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Institute of Neuroinformatics

Emerging Intelligent Substrates (EIS) Lab


"We can’t afford that all of our research is devoted to the machine, because what we are trying to learn about isn’t the machine we are building: it’s the brain."
-Misha Mahowald

Our vision

Image generated by Dall-E from the text: “An oil painting from Salvador Dali of a physics-based computer giving rise to intelligent behavior. The structure of this computer is what creates the function, and time is an important part of the computation. This computer works more like the brain.”

At the EIS-lab, we are driven by the question of “how does intelligence emerge from the physical substrate?”. 

Micro organisms have evolved over the course of millions of years resulting in the intelligent animals that we are, interacting with the real world and learning from it. Our intelligence arises from the organic wet-ware of our brain and its form at different spatial scales, and the dynamics of information flow through it at different time scales.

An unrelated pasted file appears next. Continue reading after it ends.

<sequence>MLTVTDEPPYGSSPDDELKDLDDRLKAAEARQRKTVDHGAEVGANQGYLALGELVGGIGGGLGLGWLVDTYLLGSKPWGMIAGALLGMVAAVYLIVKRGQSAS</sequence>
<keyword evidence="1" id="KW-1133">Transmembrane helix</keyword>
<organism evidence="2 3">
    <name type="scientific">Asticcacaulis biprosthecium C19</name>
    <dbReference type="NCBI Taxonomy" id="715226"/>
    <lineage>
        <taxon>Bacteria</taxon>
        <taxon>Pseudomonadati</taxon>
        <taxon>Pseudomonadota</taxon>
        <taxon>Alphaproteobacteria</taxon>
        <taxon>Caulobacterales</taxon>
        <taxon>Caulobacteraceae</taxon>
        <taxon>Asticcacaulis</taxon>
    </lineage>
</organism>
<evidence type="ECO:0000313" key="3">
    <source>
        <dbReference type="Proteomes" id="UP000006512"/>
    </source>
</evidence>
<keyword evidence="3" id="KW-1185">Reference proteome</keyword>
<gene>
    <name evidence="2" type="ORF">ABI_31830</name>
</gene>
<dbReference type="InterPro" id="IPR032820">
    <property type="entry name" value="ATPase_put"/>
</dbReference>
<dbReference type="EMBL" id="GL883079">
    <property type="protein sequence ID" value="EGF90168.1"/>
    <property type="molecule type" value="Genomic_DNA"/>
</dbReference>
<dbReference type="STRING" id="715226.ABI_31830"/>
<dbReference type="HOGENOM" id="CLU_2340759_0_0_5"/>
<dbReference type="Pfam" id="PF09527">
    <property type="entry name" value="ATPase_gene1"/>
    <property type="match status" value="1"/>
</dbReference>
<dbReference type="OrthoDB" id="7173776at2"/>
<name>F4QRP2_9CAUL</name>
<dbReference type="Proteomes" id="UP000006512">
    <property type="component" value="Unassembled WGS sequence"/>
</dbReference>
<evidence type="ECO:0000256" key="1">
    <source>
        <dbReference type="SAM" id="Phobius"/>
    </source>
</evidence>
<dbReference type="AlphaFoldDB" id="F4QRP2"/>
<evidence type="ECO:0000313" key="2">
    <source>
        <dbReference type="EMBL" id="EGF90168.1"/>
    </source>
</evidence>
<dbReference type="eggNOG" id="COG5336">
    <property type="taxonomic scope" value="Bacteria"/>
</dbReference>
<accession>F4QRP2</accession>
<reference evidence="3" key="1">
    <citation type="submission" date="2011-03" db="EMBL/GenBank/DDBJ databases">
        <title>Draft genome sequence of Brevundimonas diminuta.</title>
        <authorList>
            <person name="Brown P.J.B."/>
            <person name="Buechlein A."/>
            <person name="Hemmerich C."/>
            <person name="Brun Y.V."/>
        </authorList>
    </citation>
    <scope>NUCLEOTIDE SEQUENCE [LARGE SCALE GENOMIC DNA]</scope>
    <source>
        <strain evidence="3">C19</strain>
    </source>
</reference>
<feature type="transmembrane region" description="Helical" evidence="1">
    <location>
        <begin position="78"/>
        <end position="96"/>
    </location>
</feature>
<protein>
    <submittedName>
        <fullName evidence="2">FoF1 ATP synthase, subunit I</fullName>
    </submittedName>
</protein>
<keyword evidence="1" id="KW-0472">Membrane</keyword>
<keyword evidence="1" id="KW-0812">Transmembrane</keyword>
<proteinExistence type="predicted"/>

Brain’s functionality has long been postulated to be related to its structure. This structure-function relationship is present at all levels of the hierarchy, from neurons and synapses, to dendritic arbors and of course, to neuronal connectivity. The low-level structures perform spatio-temporal filtering, while the higher-level structures define the dynamic interaction among the low-level features giving rise to functional graphs through connectivity.  In other words, in the brain, the hardware substrate is the algorithm, without an operating system. The structure of this substrate changes and self-organizes itself to the information it receives throughout its lifespan, to learn at different spatial and temporal time scales, which is the hallmark of brain’s intelligence.

Structure-function duality in the brain across spatial and temporal scales

Inspired by the structure-functionality duality in the brain, at the EIS lab, we exploit the physics of electronic substrates, silicon and resistive memory technologies, at different spatial and temporal scales, to build intelligent systems.

Follow us on EIS-hub to see the projects we are working on: